First, and I say this not to be nasty, but you are not "creating the Media Creation Tool" you are using the Media Creation Tool to create install media. That is it's purpose for being, to allow either the machine in question to be upgraded (if you choose the Upgrade this PC option it will not even create separate media, but will do the good, old-fashioned upgrade process launched via the website) or to create installation media that you can carry from machine to machine to upgrade them.
You can create media for either a 32-bit or 64-bit machine on either a 32-bit or 64-bit machine. What's pivotal is the contents of the .iso itself, not the platform on which it is downloaded and then converted into bootable media (DVD, USB, or both).
What you do have to be careful of, if you are using the Media Creation Tool to create that bootable upgrade media, is that you use the correct version for the machine you are trying to upgrade. You must not only have the correct "bit match" but also the correct Windows 10 version match (Home or Pro) depending on what version of Windows 7 or Windows 8 is on the machine being upgraded. You cannot do a free upgrade, for instance, on a Windows 7 Home Premium machine to Windows 10 Pro. You must upgrade (if you want a free upgrade) from Windows 7 Home Premium to Windows 10 Home. I would imagine that Windows 7 or Windows 8 in their Pro/Ultimate versions might accept a "downgrade upgrade" where you'd go to Windows 10 Home, but you really wouldn't want to do that, so carrying along the correct upgrade medium for the machine in question is critical.
You can definitely upgrade your own PC using installation media made from the ISO file from the media creation tool. The only real disadvantage of doing this occurs over time. The online "Upgrade this PC" process uses the latest (or next to latest, sometimes there's a lag) build of Windows 10 when applying the upgrade. The installation media you burn from ISO is "frozen in time" and will use whatever build you happened to download when you downloaded it. As time goes by this build becomes more and more "stale" and then the resulting upgraded system will have a lot more Windows Updates that must be applied to bring it up to the current build. This issue can be avoided, to some extent, if you keep an eye on when "the big dot releases" or a change in build number occurs and then you download new copies of the ISOs via the Media Creation Tool and burn new installation media from those.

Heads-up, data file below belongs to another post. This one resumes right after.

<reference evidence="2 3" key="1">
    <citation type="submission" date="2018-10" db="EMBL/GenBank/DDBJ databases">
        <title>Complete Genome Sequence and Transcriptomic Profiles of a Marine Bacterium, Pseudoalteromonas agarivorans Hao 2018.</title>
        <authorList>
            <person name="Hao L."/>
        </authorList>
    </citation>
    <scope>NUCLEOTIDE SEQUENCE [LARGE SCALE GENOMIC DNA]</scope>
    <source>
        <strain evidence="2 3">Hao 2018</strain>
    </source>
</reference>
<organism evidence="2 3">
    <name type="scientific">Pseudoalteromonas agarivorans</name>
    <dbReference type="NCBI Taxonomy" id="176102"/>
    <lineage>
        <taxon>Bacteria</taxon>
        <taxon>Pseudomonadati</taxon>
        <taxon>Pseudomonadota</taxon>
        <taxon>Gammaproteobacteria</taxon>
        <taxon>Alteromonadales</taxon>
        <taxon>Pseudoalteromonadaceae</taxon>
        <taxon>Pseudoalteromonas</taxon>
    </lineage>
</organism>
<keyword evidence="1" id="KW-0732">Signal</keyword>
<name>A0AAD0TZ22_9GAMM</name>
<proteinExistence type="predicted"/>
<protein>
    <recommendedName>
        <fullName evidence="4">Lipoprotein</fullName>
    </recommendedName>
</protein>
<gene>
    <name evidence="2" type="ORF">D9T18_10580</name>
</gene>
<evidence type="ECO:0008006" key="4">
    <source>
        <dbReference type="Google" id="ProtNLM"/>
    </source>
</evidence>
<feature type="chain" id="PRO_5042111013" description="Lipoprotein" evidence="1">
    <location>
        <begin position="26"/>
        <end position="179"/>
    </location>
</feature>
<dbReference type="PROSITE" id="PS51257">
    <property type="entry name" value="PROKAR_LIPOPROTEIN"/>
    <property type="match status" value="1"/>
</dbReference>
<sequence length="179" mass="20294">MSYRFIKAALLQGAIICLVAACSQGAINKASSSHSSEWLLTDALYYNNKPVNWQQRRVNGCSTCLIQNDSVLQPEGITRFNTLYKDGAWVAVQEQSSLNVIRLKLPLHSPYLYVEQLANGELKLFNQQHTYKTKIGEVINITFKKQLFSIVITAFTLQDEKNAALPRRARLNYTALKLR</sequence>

As to the USB and DVD options, I myself lean toward DVD, but that's because all of the systems I've upgraded have optical drives. What's going to drive the USB choice, though you can use that on machines that have optical drives, is when you encounter a laptop that never came with an optical drive in the first place. The basic technique of updating UEFI/BIOS to change the boot order to look at the desired boot device first, whichever it is, is essentially the same. Then you change that boot order back after the upgrade is complete.
Edited by britechguy, 04 January 2016 - 10:23 AM.
Brian AKA Bri the Tech Guy (website in my user profile) - Windows 10 Home, 64-Bit, Version 1803, Build 17134
. . . the presumption of innocence, while essential in the legal realm, does not mean the elimination of common sense outside it. The willing suspension of disbelief has its limits, or should.
~ Ruth Marcus, November 10, 2017, in Washington Post article, Bannon is right: It’s no coincidence The Post broke the Moore story